Tom Brokaw dismisses the Keating story is "ancient history". That's a crock because it illustrates McCain's long and consistent anti-regulatory, pro-bail-out-the-rich-gamblers history.

The idea that McCain has learned anything or changed from that time is belied by his current closeness to Phil Gramm -- the man who foisted on us in 2000 a bill making it impossible to regulate credit default swaps, and the man who could conceivably take over Hank Paulson's job overseeing the handout to Wall Street.

Nell, McCain's campaign is specifically backing off the old story that he learned something from his Keating Five involvement.

It does appear that Brokaw's outrageous pro-McCain remarks a week ago weren't just a fluke. This does not bode well for tomorrow. We may get plenty of Ayers and Wright and zero Keating.


Tom Brokaw dismisses the Keating story is "ancient history".

I think we might be better off having Bill O'Reilly moderating the debate than Tom Brokaw. The level of anti-Obama/pro-McCain bias will be about the same in either case but at least with BOR many viewers will be aware of it.

John McCain has an Ayers number of 3: He appeared in Mr. Conservative: Goldwater on Goldwater (2006) with Al Franken, who appeared in Manufacturing Dissent (2007) with Michael Moore, who appeared in Children of the Revolution: Tune Back In (2005) with Bill Ayers (via the Oracle of Bacon, inspired by Slacktivist).

Tom Brokaw dismisses the Keating story is "ancient history".


If it's "history", it's McCain's personal history.
If it's "ancient", well, McCain was already 50 years old at the time.
And I wonder whether Brokaw would call McCain's POW stint "pre-history".

--TP

Does Brokaw dismiss McCain's experience as a POW? That's even more ancient history.

"McCain has turned the MSM so far against him, his negative ads will be treated with the scorn they deserve."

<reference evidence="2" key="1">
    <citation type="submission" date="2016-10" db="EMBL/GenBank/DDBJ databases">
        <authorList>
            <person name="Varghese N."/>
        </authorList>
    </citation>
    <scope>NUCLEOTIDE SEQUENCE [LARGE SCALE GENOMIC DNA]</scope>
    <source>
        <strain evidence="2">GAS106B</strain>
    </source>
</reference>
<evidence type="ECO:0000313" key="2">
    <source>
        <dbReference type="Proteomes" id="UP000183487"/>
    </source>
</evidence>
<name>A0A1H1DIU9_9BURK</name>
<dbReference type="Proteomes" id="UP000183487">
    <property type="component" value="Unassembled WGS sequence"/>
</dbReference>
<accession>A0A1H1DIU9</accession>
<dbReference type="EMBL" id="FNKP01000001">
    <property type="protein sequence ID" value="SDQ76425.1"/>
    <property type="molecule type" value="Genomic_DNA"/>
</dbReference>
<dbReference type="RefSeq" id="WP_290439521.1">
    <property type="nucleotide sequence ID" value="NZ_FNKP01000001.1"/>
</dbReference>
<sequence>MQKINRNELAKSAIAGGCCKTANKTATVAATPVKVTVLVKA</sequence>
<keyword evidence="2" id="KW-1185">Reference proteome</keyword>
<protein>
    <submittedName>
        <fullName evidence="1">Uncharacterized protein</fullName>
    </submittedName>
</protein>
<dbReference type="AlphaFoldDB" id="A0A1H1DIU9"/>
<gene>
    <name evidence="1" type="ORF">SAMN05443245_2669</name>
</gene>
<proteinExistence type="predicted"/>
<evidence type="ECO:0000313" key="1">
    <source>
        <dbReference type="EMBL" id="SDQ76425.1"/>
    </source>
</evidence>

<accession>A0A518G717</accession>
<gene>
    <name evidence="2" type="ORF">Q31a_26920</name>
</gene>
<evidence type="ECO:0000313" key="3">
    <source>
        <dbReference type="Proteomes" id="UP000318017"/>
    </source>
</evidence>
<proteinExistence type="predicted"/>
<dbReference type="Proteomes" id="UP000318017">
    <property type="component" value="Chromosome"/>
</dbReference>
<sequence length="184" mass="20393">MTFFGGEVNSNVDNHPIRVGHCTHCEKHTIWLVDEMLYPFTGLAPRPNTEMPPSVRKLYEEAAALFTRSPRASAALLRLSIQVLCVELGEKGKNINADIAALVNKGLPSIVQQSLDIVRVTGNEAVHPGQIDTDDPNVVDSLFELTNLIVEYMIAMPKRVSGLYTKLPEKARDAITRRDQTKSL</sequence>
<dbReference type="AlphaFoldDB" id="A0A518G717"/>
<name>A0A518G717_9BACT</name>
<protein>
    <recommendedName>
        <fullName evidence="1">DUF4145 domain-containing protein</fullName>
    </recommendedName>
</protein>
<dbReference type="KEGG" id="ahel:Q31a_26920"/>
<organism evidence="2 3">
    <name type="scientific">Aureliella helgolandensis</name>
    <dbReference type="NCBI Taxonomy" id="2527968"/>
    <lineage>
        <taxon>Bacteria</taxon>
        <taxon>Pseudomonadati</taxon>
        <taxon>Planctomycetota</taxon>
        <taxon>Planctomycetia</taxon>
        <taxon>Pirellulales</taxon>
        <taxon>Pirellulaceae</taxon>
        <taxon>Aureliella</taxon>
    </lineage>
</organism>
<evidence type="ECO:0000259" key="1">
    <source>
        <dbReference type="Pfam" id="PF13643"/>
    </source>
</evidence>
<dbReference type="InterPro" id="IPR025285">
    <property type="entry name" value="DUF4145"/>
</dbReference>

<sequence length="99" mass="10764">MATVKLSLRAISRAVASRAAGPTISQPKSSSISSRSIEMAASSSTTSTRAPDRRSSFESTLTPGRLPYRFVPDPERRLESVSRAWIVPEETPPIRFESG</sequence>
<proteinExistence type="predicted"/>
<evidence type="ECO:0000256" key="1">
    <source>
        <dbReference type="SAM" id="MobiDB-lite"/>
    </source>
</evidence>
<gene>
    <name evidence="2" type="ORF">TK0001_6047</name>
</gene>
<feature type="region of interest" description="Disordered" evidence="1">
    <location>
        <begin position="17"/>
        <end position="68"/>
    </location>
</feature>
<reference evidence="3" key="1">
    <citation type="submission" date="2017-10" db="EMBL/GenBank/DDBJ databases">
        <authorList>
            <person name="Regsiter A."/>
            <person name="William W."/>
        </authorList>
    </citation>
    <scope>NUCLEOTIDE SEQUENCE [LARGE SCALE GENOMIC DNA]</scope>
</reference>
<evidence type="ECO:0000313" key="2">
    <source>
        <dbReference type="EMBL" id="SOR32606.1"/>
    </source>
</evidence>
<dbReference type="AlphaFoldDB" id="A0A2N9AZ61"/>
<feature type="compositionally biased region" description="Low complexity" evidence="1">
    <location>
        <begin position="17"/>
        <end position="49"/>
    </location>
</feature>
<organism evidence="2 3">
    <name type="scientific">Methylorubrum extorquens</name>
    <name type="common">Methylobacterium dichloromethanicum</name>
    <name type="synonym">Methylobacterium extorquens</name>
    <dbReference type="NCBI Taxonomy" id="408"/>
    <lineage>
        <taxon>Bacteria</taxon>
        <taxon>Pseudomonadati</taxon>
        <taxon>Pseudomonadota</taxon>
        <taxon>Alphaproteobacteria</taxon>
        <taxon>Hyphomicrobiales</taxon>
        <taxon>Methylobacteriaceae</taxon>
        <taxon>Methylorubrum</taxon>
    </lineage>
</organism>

To some extent that's true, keeping in mind that the MSM is going to treat ALL of his negative ads with the scorn only SOME of them deserve.

And that he turned the MSM against him by winning the nomination; They loved him only so long as he was running against other Republicans...

And that he turned the MSM against him by winning the nomination; They loved him only so long as he was running against other Republicans...

utter nonsense.

they loved him up until he decided to run as an unabashed liar and smear-happy trash-merchant. and many big names still having a hard time letting go of the myth. they blame his campaign managers, they blame circumstances, they blame his hyper-competitiveness - anything so long as they don't have to admit he's just a scummy old asshole who played them for the past 8 years.

Yes, the media is all about loving the Democrats and hating the Republicans. That's why they were so nice to Gore and Kerry.

I certainly hope the 'smears' will continue, since in practice 'smears' merely consist of somebody saying something that the candidate doesn't like.

You are either confusing or conflating "smears" and "negative ads".

Negative ads are what you seem to be trying to describe--a characterization of tone, not substance. A negative ad tries to tear down an opponent, but describing something as such makes no judgment about the truth or falsity of the ad.

A smear is pretty much definitively false, or at the very least misleading. When most people talk about smears, they are talking about something that crosses a line.

And pretty much all candidates have something they'd rather the voters didn't find out about.

You know, all this forced balance and false equivalence you're peddling here would have a lot more substance if the factual basis for and relevance of the Obama and McCain campaign's ads to the issues were even remotely on the same level.

But as someone else said, these things do not occur in a vacuum. One candidate has run a campaign primarily about issues, and tries repeatedly to bring things back to those issues. One has run a campaign based almost entirely on unrepentant dishonesty and character assassination.

It isn't hard to figure out which is which. You know it, I know it, everyone knows it--so let's drop the pretense.